Jenny Walklate is a research student in the University of Leicester’s School of Museum Studies, and is particularly interested in the material culture generated by museums and their processes, the temporal nature of the museum and its elements, digital heritage and museum display. She contributes to The Attic museum studies blog, and can be contacted at

If you’re inspired to write a guest post for us, please email Rosie on

ATTENTION ANIMATORS: £1,000 Prize for Creating Museums at Night Promo

Kanoti's Animation for Museums at Night 2009

Museums at Night 2009 Animation by Kanoti

One of the key things about the Museums at Night campaign is that it’s very cost-effective because it uses the existing infrastructure and established web presence of Culture24. To build on this the majority of the marketing effort is online – from using editorial and RSS feeds to online advertising and social media.  Last year we created a ‘viral’ animation to get people to the Museums at Night page. This year we’re working with leading animation agency Kanoti, who produced last year’s animation and who already run a showcase event for young animators, to run a competition. We were inspired by seeing some of the brilliant amateur stuff on YouTube and thought an open competition would be a great way to get some unusual, creative ideas – especially as Museums at Night is such a smorgasbord of events!   The best animation will be used as the official 2010 online advert and the creator will be given £1,000.  A win-win for everyone!

For more information go to the Museums at Night page and please let anyone know who might be interested.

Busiest week so far….we need more chocolate!

Girls enjoying dancing next to the sculptures at TATE LiverpoolA truly momentous week for us – no sooner had we celebrated reaching 100 events with a major chocolate fix than a quick look at the database showed over 130!  Rosie has been inundated with requests and enquires from venues and I have been madly pulling together all the images and event information for the press and BBC History Magazine.  The line up of events is fantastic and spectacularly diverse  – from “Beer and Skittles – Cheese and Pickles” (one of our favourite titles) at Bakewell Old House to Tate Liverpool’s “Sculpture Remixed” – silent disco on 70’s inspired dance floor. A big thank you if you are one of the many venues who rushed to get your event information in and send good quality images – it will really help with the PR push.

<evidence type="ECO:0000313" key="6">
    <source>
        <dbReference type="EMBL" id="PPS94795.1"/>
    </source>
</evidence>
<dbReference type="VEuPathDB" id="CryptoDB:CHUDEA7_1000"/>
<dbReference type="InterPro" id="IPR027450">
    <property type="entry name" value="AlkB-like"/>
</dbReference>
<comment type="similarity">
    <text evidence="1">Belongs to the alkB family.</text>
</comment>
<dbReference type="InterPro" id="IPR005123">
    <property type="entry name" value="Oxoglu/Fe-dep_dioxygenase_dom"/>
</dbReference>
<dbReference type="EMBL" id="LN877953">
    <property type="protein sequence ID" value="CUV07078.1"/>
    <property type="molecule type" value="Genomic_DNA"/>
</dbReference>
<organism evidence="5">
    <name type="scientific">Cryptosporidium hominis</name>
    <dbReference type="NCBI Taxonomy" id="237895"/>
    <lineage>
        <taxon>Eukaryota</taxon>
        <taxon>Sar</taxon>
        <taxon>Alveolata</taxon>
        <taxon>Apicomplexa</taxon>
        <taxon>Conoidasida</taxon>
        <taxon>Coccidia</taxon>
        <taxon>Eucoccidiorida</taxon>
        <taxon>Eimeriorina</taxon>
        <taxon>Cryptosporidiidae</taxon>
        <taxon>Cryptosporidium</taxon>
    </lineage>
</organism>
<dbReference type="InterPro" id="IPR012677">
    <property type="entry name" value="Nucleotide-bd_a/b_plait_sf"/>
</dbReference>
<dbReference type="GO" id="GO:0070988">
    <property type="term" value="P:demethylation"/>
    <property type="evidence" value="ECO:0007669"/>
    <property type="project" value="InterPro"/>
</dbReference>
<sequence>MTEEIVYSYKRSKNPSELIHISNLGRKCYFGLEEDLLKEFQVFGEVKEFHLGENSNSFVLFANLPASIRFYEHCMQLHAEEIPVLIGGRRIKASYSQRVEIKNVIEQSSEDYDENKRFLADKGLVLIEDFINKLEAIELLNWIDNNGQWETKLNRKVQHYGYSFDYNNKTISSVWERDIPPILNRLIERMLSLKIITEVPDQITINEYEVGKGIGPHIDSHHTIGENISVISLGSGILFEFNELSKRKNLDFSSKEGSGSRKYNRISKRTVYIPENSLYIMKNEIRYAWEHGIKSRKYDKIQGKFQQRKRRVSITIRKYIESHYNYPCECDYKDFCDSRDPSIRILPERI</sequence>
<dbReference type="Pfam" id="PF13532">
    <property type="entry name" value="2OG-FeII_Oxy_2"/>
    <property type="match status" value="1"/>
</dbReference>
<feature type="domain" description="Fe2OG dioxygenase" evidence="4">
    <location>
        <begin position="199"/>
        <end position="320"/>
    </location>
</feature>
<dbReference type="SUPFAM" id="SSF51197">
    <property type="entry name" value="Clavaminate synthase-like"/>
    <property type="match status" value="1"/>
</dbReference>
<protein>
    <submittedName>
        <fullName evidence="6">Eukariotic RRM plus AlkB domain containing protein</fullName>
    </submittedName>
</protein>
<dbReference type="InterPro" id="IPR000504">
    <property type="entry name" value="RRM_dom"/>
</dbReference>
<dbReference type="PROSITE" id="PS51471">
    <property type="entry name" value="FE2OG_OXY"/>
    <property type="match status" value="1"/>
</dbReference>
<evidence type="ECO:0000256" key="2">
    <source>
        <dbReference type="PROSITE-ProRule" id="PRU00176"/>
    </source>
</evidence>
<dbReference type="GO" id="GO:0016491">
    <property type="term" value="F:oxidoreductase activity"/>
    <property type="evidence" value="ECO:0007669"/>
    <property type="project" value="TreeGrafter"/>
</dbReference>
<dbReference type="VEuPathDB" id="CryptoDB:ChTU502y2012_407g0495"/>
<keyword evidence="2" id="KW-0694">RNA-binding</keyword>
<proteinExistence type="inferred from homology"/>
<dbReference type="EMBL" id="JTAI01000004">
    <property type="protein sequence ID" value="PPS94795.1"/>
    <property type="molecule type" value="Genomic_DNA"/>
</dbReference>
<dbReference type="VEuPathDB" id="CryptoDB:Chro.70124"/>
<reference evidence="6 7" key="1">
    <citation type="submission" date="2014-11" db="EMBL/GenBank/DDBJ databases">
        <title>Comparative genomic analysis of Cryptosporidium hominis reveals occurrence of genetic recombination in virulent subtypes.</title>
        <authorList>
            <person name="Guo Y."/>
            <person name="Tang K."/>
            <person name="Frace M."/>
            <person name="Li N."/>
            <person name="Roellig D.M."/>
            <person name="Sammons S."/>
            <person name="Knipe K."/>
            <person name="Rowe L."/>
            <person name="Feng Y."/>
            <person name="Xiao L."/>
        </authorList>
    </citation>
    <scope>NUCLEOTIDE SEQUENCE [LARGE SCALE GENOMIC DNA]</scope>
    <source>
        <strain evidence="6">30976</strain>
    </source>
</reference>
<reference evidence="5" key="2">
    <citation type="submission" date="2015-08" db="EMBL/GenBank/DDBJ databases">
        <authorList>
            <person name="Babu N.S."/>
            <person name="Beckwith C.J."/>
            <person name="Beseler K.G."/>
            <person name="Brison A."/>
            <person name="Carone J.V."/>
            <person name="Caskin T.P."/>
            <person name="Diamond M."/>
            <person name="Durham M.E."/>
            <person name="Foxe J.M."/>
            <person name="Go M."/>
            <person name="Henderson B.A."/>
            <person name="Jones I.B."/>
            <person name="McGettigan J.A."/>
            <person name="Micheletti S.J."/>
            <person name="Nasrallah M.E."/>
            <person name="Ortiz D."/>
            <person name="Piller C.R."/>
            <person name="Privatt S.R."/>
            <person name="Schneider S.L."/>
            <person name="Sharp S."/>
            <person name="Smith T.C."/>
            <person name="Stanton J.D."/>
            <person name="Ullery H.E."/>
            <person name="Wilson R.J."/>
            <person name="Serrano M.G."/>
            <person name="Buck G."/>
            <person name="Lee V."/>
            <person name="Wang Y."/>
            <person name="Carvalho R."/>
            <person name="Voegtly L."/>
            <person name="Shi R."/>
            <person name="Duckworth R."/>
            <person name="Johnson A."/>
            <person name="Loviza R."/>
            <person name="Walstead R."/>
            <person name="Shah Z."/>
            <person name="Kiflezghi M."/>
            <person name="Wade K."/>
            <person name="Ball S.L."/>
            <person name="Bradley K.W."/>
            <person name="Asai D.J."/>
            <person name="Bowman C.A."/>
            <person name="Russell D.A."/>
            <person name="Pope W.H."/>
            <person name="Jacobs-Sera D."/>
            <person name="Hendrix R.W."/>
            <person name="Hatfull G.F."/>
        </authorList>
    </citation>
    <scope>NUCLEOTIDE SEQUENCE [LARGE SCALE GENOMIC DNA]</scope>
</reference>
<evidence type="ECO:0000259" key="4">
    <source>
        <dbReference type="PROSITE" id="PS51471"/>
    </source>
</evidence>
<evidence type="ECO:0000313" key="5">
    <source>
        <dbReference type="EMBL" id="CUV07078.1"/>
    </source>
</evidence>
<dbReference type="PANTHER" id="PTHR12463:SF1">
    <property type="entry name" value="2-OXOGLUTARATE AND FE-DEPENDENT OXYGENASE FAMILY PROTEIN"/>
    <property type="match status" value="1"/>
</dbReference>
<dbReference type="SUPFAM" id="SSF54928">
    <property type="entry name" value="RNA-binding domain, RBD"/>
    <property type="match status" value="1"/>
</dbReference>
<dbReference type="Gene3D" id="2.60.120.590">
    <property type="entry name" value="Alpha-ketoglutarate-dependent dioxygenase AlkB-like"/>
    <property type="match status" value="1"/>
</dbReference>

Templates for posters etc will be available next week and we’ll be announcing details of our animation competition.

Have a good weekend, Ruth

BBC History Magazine, Guide to Museums at Night – 12th FEB

We have just agreed a deal with BBC History Magazine for them to produce a Guide to Museums at Night.

This 16 page pull out will be inserted into the May issue of the magazine (published in April). An additional 100,000 copies of the Guide will be distributed widely by Culture24. Rather than simply containing listings, it will be editorially led and feature highlights and round ups, and will strongly push readers into visiting the Culture24 website in order to discover the complete Museums at Night listings.

In order for your event to be considered for the publication, please ensure that you add it into the DDE database by this Friday, 12th February (the same deadline as the European listings guide).

Also, if you have any high-resolution images that complement your event, please send them to Ruth ( as soon as possible. The images will give you a better chance of being included and will also be useful for any other media looking for Museums at Night events.

Step-by-step instructions on how to enter your Museums at Night events into the database are here, but if you have any other questions please contact Rosie!


A lovely chat with Ingrow Museum of Rail Travel

Children looking out of the window of an old train carriage

Children exploring a third-class train carriage at Ingrow

I’m putting together an article about how venues can improve their Museums at Night event listings: it’s not always easy to make a 100 word description of what you’re offering sound exciting.

What started out as a quick phonecall asking exactly what would be on display at the Vintage Carriages Trust’s Ingrow Museum of Rail Travel during their late opening turned into a really fascinating chat about all the films and TV programmes that the museum’s engines and carriages have featured in, from The Railway Children, made 40 years ago, to The Hours, starring Nicole Kidman, to Cranford, the BBC costume drama that fascinated the whole country. 

Paul Holroyd, who’s the Filming Liaison Officer, has kept lots of behind-the-scenes photos and call sheets, and will be on hand throughout the evening to answer questions and share stories about the productions their trains have featured in – over 60 at the last count.

This is one of the lovely things about working with museums, galleries and heritage sites: learning about heritage and culture from passionate volunteers and enthusiasts!